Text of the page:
Another school "for girls only" was located in a private house on Michigan street. Here, Polly learned little of books, but much of kindly care and the use of the needle. At the present day, she can show you a most wonderful sampler whose birds and flowers have no counterparts upon the face of the earth, and, I should hope, none in the heavens above. However, the spirit of love and affection in which this teacher presided over her flock, will linger in the memories of her pupils so long as reason has its sway therein.
Polly's next adventure on the high road to learning was with the dear sisters of St. John's school. Here, church, creed and catechism were held paramount to the three R's, and though none of the attendants progressed rapidly in book learning, they caught inspiration along the line of kindness and charity. Here, Polly distinguished herself through receiving a prize for scholarship at the hands of the good priest who watched over the flock. The book received was loaned to Julia Rooney and went up in the smoke of her ruined home.
Polly was next sent to a stern professor who practiced dumbbell exercises with the forms of small boys, his scalplock performance, by which he lifted some poor little offender off his seat to send him flying over unoffending heads of front rows was really worthy of attention by any athlete however accomplished.
Polly, sniffing danger in the air, pleaded pathetically for yet another change in her educational career. This time her steps were directed into the classical shades of French, Latin, Greek and other brain-puzzling pursuits, as set forth by Professor Larigo. With these, however, she had naught to do, Bullion's grammer and Emma Willard's history being sufficiently formidable stumbling blocks in her pathway to knowledge.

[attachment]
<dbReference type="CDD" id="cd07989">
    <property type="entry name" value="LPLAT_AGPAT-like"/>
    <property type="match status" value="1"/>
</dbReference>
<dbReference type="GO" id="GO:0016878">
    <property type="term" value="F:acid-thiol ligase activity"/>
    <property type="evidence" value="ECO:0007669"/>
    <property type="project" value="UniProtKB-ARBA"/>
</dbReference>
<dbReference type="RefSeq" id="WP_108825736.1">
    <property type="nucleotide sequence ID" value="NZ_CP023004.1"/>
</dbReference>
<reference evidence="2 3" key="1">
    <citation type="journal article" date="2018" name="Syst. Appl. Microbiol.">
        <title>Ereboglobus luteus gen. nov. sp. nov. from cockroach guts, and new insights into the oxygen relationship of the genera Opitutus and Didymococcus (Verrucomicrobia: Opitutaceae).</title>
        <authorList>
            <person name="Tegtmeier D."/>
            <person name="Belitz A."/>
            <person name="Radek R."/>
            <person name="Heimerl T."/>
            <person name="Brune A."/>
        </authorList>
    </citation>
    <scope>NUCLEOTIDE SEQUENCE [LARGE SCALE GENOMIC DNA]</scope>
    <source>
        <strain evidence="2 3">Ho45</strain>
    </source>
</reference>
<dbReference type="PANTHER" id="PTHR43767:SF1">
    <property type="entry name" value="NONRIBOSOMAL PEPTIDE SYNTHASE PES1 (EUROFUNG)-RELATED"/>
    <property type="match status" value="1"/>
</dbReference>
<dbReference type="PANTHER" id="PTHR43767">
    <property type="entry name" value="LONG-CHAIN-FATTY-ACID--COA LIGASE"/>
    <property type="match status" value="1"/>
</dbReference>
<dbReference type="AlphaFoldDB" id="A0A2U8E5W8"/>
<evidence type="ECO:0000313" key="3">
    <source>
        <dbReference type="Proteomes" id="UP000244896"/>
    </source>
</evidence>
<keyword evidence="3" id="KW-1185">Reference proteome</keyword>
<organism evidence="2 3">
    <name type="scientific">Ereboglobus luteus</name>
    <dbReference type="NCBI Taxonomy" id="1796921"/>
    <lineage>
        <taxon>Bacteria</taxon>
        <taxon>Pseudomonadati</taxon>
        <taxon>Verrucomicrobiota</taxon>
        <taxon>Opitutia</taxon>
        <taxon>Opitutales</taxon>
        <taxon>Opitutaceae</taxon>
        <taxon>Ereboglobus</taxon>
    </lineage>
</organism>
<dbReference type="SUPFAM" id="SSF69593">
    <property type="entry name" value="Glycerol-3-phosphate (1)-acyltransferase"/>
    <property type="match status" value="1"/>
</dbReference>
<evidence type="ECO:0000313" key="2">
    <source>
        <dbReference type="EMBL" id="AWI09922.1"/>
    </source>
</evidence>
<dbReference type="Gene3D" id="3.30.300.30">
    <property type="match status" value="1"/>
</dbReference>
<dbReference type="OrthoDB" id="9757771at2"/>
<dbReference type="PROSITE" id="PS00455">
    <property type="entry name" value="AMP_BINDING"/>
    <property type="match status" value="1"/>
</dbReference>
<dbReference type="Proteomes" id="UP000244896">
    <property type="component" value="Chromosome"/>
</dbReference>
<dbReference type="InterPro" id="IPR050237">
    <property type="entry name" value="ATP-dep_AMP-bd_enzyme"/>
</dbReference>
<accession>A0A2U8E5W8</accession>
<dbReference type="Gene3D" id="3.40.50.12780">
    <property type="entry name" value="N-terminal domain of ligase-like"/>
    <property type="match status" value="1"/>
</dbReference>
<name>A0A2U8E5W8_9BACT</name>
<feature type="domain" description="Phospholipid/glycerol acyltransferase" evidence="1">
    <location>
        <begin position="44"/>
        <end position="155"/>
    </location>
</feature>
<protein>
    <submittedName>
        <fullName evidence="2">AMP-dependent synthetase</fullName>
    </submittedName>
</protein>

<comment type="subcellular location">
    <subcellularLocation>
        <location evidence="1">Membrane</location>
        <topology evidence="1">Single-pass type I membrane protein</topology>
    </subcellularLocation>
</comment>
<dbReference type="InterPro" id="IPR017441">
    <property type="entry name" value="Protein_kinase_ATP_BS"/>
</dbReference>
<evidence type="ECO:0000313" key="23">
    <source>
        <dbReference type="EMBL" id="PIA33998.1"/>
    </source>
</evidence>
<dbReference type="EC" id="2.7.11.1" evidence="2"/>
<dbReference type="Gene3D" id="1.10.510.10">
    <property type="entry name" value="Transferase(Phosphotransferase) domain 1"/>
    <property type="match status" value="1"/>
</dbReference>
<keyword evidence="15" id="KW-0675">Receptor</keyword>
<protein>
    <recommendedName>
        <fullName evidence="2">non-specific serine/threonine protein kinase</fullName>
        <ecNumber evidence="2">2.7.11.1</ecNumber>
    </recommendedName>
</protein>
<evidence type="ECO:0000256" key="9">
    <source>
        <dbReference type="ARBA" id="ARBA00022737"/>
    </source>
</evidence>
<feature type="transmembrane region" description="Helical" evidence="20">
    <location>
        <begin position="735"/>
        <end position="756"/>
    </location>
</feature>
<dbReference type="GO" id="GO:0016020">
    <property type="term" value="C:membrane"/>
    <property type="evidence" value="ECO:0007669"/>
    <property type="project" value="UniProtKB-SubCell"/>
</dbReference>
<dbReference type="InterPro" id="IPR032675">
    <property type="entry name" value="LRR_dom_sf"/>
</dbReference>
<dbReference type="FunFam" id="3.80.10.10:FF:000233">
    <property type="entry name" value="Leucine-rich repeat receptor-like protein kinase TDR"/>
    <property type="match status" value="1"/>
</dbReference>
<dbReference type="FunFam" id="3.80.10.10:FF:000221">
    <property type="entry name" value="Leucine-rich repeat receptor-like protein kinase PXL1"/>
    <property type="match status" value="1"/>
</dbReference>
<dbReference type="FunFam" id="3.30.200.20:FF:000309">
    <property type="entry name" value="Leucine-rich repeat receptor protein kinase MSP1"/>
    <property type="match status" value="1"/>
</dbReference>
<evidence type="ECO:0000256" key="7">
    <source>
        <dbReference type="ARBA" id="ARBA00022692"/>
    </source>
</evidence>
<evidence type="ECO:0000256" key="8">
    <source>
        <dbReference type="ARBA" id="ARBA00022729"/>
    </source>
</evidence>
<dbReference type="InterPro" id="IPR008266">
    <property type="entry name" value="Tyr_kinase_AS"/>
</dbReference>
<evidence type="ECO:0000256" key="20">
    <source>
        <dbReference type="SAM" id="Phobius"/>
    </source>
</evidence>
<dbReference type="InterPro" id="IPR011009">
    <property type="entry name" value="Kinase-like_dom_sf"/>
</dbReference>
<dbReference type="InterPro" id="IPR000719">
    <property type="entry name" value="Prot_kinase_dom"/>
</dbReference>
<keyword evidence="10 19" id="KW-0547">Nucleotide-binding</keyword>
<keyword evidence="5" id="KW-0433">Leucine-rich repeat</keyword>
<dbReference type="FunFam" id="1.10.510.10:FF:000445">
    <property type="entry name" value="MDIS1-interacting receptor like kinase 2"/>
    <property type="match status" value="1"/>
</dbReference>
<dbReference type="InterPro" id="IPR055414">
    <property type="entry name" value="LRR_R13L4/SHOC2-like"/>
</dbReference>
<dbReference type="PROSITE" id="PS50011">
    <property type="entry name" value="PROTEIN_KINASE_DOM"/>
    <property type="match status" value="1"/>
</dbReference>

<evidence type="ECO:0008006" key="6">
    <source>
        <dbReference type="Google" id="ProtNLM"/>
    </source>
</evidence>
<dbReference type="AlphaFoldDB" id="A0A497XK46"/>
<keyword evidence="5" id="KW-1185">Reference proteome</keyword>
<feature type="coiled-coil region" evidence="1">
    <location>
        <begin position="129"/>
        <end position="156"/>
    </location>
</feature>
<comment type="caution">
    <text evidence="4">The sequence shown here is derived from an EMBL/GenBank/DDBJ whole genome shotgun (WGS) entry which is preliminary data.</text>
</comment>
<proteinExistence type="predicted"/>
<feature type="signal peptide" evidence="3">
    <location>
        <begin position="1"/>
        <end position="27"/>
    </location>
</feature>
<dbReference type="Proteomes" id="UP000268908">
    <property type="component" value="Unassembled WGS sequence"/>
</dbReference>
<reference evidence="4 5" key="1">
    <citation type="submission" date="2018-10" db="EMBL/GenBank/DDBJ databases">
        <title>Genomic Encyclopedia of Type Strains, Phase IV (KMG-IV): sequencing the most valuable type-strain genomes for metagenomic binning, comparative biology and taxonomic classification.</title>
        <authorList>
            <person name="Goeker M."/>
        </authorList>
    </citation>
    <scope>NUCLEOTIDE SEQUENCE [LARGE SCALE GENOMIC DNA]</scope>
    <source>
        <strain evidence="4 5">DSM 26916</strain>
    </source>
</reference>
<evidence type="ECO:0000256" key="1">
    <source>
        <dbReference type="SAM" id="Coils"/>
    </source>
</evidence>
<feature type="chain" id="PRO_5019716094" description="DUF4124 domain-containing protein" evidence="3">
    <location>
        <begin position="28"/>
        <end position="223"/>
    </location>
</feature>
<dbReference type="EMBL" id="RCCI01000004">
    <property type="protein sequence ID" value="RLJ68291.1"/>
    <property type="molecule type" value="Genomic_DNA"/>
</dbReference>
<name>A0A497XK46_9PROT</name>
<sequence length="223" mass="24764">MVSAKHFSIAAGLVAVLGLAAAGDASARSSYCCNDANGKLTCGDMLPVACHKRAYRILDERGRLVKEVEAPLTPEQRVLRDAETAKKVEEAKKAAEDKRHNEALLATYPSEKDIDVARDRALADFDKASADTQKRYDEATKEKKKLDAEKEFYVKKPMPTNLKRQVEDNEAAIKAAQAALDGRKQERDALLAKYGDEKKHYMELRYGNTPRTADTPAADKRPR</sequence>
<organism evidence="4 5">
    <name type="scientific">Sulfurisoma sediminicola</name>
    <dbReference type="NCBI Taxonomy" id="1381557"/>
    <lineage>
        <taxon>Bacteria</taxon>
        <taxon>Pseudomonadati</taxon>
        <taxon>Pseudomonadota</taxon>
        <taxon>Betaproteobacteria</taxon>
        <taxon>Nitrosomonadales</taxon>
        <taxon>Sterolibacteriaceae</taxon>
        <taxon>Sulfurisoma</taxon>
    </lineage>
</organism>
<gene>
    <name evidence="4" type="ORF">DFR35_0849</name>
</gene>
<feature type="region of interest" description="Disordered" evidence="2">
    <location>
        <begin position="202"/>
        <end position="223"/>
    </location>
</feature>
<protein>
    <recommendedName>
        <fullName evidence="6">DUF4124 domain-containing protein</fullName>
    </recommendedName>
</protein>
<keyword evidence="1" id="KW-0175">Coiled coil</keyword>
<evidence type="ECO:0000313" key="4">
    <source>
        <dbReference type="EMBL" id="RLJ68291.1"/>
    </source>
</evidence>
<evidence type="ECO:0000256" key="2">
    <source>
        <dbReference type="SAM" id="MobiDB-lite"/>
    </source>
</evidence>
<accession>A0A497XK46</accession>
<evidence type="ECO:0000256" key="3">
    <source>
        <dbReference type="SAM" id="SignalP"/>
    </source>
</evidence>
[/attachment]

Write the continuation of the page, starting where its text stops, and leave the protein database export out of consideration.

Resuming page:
Prizes for good scholarship were quite the fad of those days, and again did Polly receive substantial reward for her parrotlike recitations. This roused the ire of the Franco-Latin contestants to such degree as to necessitate a bodyguard for the safe conveyance of the prize into the home haven. Fortunately, for Polly's scholastic reputation acquired in the Cream City, she was, soon after this victory, removed to a distant outpost in the Pioneer field.
It was during the last year or two of her residence in Milwaukee that she became stage-struck. Her first introduction to the delights of the theatre was at the appearance of Julia Dean in the grand "histrionic" temple that, stood upon Broadway between Michigan and Wisconsin streets. Polly has long since lost the name of the play, but the impress of the beautiful actress's charm still lingers with her. But the spectacle paramount in her youthful memory is one that in the 40's so delighted Milwaukee youngsters, to-wit, "Beauty and the Beast." Through a playmate whose father presided over the wonderful abode of Terpsichore afore mentioned, Polly was allowed to awaken the echoes of zinc thunder, and to bring forth from the tin cylinder the sound of pattering rain.
Although through this freedom of the playhouse she became familiarized with many a stuffed stage monster, there was one real live one whose vicinity she shunned that of a wolf chained to a stake in the theatre yard. It happened upon one beautiful moon-lit night that Polly's mother went to prayer-meeting, leaving her little girl in charge of a big brother, who, perhaps, had an engagement with somebody's else sister; for soon after mother's departure he left the premises to Polly and solitude. Polly, resenting this slight to her powers of entertainment, sought the street in search of company, which, to her discomfiture, she soon found in a ditch by the wayside. Master Wolf had escaped his chains and was out to enjoy a moonlight escapade. Had he possessed the tact and suavity of Red Riding Hood's wolf, all might have gone well with him; but he was altogether too ardent in his demonstrations, which brought from our lone little wanderer a series of screams that hastened forth to the rescue all the hangers-on at the theatre office. One kindly gentleman gathered the child into his protecting care, bore her home and remained with her until mother came with comforting words. It cannot with truthfulness be stated that big brother enjoyed his come-coming upon that night.
In the nowadays, wee-bit Polly and grown-up Polly oft commune together of the long ago wherein skies are ever blue, nature is ever bright and friends are ever true. Thus, may it continue until at the Golden Stair may these twain merge into one that one being a carefree child trustfully treading the unknown path that the great Pioneer blazed for all his children nearly 1900 years agone. May none of us ignore His leadership! Yea, may we all meet together in that new Eldorado The Hereafter.